Content Streaming, Music Streaming and if the trend at E3 is to be believed, the world is now headed to Game Streaming. We would call it “Cloud Gaming”
The Gigahertz Microprocessors and the iPads of the world along with Cloud computing could be unveiling the age of “cloud gaming”. Several companies hope using cloud computing to store games will be the real shift by letting gamers play high-end titles anywhere, on almost any machine. A view to “cloud gaming” is that If fully realized, they say, cloud gaming could be a console killer. The need and the idea is to make video game content increasingly free from the restrictions of device and location, while showcasing the ability to instantly play the latest, most advanced games at the touch of a button. Cloud gaming uses rapid data compression to let users store their games “in the cloud” — on Web servers — and then pull them down and play them using a regular Web browser. It’s the same concept as storing photos on a site such as Flickr or music videos on a MySpace page. The user doesn’t actually have those files on any one particular computer but can access them from anywhere. The only thing the user needs is a capable device, a decent browser and an a fast internet connection. The iPAD seems to be a good answer in terms of a capable device.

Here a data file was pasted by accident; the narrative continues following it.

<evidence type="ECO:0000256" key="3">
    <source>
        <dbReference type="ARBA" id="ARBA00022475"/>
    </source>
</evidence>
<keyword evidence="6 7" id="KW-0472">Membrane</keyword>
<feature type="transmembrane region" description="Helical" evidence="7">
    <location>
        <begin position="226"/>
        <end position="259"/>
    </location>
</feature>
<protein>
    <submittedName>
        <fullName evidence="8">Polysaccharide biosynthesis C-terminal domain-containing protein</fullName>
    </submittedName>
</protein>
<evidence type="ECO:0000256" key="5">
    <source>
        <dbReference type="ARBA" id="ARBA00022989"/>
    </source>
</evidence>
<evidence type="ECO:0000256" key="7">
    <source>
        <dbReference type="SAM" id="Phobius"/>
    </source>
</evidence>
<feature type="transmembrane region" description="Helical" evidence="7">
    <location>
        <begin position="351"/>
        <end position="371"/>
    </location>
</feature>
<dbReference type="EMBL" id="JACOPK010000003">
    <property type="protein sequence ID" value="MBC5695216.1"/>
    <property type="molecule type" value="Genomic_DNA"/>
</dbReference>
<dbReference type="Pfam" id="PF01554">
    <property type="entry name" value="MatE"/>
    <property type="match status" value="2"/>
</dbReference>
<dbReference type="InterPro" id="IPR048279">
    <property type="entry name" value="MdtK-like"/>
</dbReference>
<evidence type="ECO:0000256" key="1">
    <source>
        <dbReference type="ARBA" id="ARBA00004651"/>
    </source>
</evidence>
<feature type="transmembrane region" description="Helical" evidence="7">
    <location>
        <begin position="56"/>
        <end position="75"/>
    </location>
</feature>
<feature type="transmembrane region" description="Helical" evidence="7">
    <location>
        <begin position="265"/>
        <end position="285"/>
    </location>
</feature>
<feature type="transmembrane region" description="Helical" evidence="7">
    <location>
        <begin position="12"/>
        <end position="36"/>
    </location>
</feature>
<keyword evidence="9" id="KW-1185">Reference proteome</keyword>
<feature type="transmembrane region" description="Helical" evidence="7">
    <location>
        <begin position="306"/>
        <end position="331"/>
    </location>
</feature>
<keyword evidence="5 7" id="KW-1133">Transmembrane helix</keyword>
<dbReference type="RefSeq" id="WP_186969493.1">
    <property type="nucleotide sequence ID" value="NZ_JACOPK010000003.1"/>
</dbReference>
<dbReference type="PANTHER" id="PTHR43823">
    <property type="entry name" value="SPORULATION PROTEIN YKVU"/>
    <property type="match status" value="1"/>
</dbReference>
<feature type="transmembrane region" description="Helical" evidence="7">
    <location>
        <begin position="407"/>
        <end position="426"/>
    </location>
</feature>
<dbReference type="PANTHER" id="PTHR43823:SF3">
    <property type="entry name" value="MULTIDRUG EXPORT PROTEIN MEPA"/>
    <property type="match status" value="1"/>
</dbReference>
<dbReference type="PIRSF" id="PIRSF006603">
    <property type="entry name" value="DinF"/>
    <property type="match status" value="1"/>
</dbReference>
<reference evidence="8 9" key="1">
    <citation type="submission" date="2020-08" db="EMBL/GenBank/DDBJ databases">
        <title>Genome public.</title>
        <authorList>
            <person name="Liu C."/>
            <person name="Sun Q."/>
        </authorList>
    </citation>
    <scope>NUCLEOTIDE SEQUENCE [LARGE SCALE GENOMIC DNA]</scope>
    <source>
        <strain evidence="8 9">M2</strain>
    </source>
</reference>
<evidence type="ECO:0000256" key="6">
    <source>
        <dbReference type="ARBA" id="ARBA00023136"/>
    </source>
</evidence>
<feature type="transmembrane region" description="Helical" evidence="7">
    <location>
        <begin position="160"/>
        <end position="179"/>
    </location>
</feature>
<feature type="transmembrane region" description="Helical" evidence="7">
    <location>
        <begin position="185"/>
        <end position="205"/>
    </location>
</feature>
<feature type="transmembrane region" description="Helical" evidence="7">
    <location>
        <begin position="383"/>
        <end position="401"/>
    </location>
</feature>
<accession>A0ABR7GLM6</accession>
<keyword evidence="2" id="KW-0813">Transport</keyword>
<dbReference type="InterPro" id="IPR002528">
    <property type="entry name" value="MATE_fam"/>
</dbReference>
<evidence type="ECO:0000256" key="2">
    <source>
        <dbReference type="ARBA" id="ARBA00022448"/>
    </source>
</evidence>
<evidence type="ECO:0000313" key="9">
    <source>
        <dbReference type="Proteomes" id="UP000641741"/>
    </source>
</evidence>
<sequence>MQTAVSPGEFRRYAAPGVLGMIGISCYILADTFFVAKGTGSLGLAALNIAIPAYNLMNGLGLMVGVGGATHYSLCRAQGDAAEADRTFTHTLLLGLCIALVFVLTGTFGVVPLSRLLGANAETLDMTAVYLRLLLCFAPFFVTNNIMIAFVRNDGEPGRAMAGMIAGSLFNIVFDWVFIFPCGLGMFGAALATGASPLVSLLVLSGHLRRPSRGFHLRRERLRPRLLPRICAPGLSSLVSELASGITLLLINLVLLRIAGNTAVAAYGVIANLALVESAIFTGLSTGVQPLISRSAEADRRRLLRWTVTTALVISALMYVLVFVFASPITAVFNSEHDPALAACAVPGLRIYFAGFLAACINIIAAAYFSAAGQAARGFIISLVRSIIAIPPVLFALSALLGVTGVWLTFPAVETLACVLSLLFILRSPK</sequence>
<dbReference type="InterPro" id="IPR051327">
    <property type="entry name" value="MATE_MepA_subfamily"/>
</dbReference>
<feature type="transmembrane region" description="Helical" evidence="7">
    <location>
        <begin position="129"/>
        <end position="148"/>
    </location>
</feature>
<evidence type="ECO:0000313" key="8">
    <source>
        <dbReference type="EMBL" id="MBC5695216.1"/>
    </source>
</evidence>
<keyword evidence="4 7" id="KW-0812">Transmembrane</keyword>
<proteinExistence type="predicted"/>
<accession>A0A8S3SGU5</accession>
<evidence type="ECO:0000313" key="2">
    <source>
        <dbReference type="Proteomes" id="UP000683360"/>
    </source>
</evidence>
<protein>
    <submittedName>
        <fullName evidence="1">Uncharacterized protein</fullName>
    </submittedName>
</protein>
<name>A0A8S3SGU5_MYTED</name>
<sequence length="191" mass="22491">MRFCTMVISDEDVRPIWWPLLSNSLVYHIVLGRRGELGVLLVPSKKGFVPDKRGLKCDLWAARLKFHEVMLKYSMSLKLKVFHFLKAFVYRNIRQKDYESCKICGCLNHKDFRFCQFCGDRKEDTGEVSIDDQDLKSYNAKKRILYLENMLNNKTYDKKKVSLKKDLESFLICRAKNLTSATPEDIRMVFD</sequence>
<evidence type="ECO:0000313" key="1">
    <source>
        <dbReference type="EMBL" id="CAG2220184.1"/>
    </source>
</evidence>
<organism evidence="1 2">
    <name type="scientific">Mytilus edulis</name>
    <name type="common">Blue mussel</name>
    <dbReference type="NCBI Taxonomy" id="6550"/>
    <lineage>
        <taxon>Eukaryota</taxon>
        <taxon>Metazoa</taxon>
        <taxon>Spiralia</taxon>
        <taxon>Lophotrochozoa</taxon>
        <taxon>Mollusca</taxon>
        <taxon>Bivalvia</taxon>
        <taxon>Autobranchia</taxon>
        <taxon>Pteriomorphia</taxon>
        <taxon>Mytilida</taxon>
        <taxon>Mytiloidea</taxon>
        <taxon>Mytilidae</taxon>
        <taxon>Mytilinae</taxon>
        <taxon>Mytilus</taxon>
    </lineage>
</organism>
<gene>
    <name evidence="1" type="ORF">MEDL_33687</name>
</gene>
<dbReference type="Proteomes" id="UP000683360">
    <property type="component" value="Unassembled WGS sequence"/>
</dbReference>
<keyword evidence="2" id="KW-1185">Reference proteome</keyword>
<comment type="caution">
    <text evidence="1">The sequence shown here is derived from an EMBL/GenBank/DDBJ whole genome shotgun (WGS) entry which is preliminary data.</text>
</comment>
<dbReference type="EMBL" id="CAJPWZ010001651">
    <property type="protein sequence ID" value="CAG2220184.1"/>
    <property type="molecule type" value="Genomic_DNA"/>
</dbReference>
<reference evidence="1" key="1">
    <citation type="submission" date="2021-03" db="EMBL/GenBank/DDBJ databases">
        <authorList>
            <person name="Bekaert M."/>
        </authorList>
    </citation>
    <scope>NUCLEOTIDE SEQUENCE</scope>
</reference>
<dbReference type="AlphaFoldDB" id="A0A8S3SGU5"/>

There are a few companies which are making early inroads into the area of “cloud gaming” and some interesting game titles such as Assassins Creed II, “Batman Arkhalam Asylum” and “Mass Effect II” have found new homes in the crowd and more are to follow. Revenues are to be made from subscription services, or pay per play or even in terms of trail gaming before buying the real monty from a store. Microsoft with its Xbox Live network, Sony with its Play Stationplus, Virgin, aggregators like Onlive and Gaikal are early entrants into this new gaming construct.
However, not everyone in the tech community is sold just yet on the concept of “cloud gaming”. Some question whether gamers, who presumably already have at least one gaming console, will pony up again for the ability to play their favorite titles from the cloud.Even if it costs less to rent or play a game — and it probably will … Game streaming will have a tough time competing with actual hardware for all but the most dedicated gamers.
Interesting piece and we would be keeping an eye on that.